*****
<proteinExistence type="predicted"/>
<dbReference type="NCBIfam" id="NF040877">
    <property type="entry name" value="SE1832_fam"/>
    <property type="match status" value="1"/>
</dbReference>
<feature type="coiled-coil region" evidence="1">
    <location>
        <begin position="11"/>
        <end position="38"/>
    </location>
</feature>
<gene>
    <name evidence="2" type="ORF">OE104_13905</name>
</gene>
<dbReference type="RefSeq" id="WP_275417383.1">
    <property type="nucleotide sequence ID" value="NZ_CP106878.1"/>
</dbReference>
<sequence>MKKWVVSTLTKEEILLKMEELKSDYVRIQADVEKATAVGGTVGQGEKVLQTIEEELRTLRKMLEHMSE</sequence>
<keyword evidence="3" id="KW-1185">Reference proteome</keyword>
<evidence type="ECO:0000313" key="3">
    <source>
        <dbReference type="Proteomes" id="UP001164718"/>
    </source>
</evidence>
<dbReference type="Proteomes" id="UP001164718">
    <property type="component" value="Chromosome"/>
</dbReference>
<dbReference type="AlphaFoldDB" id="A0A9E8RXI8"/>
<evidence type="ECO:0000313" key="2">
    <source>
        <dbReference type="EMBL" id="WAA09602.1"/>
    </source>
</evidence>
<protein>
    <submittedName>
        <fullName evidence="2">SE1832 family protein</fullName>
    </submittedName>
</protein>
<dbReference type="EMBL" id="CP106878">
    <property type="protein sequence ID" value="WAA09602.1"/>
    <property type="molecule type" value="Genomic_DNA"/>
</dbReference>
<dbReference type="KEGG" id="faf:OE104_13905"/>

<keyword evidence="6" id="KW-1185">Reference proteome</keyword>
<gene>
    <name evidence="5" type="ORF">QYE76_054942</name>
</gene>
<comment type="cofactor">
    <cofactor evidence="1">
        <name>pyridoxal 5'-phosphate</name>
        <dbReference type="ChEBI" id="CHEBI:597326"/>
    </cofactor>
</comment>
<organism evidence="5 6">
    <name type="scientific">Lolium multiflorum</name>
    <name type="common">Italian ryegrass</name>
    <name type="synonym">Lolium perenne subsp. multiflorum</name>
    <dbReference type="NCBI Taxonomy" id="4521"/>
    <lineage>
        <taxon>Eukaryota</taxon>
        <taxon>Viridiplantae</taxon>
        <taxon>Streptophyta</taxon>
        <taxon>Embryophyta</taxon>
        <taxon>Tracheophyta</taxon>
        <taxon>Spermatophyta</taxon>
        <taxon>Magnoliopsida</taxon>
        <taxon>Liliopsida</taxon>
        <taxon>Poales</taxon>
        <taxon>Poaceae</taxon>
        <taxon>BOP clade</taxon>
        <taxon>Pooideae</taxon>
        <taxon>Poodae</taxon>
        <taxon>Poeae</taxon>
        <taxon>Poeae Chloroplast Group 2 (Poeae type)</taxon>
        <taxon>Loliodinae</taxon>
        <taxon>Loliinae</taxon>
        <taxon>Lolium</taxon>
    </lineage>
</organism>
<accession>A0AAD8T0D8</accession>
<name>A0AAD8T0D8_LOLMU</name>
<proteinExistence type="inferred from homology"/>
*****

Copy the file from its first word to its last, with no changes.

<proteinExistence type="predicted"/>
<dbReference type="NCBIfam" id="NF040877">
    <property type="entry name" value="SE1832_fam"/>
    <property type="match status" value="1"/>
</dbReference>
<feature type="coiled-coil region" evidence="1">
    <location>
        <begin position="11"/>
        <end position="38"/>
    </location>
</feature>
<gene>
    <name evidence="2" type="ORF">OE104_13905</name>
</gene>
<dbReference type="RefSeq" id="WP_275417383.1">
    <property type="nucleotide sequence ID" value="NZ_CP106878.1"/>
</dbReference>
<sequence>MKKWVVSTLTKEEILLKMEELKSDYVRIQADVEKATAVGGTVGQGEKVLQTIEEELRTLRKMLEHMSE</sequence>
<keyword evidence="3" id="KW-1185">Reference proteome</keyword>
<evidence type="ECO:0000313" key="3">
    <source>
        <dbReference type="Proteomes" id="UP001164718"/>
    </source>
</evidence>
<dbReference type="Proteomes" id="UP001164718">
    <property type="component" value="Chromosome"/>
</dbReference>
<dbReference type="AlphaFoldDB" id="A0A9E8RXI8"/>
<evidence type="ECO:0000313" key="2">
    <source>
        <dbReference type="EMBL" id="WAA09602.1"/>
    </source>
</evidence>
<protein>
    <submittedName>
        <fullName evidence="2">SE1832 family protein</fullName>
    </submittedName>
</protein>
<dbReference type="EMBL" id="CP106878">
    <property type="protein sequence ID" value="WAA09602.1"/>
    <property type="molecule type" value="Genomic_DNA"/>
</dbReference>
<dbReference type="KEGG" id="faf:OE104_13905"/>

<keyword evidence="6" id="KW-1185">Reference proteome</keyword>
<gene>
    <name evidence="5" type="ORF">QYE76_054942</name>
</gene>
<comment type="cofactor">
    <cofactor evidence="1">
        <name>pyridoxal 5'-phosphate</name>
        <dbReference type="ChEBI" id="CHEBI:597326"/>
    </cofactor>
</comment>
<organism evidence="5 6">
    <name type="scientific">Lolium multiflorum</name>
    <name type="common">Italian ryegrass</name>
    <name type="synonym">Lolium perenne subsp. multiflorum</name>
    <dbReference type="NCBI Taxonomy" id="4521"/>
    <lineage>
        <taxon>Eukaryota</taxon>
        <taxon>Viridiplantae</taxon>
        <taxon>Streptophyta</taxon>
        <taxon>Embryophyta</taxon>
        <taxon>Tracheophyta</taxon>
        <taxon>Spermatophyta</taxon>
        <taxon>Magnoliopsida</taxon>
        <taxon>Liliopsida</taxon>
        <taxon>Poales</taxon>
        <taxon>Poaceae</taxon>
        <taxon>BOP clade</taxon>
        <taxon>Pooideae</taxon>
        <taxon>Poodae</taxon>
        <taxon>Poeae</taxon>
        <taxon>Poeae Chloroplast Group 2 (Poeae type)</taxon>
        <taxon>Loliodinae</taxon>
        <taxon>Loliinae</taxon>
        <taxon>Lolium</taxon>
    </lineage>
</organism>
<accession>A0AAD8T0D8</accession>
<name>A0AAD8T0D8_LOLMU</name>
<proteinExistence type="inferred from homology"/>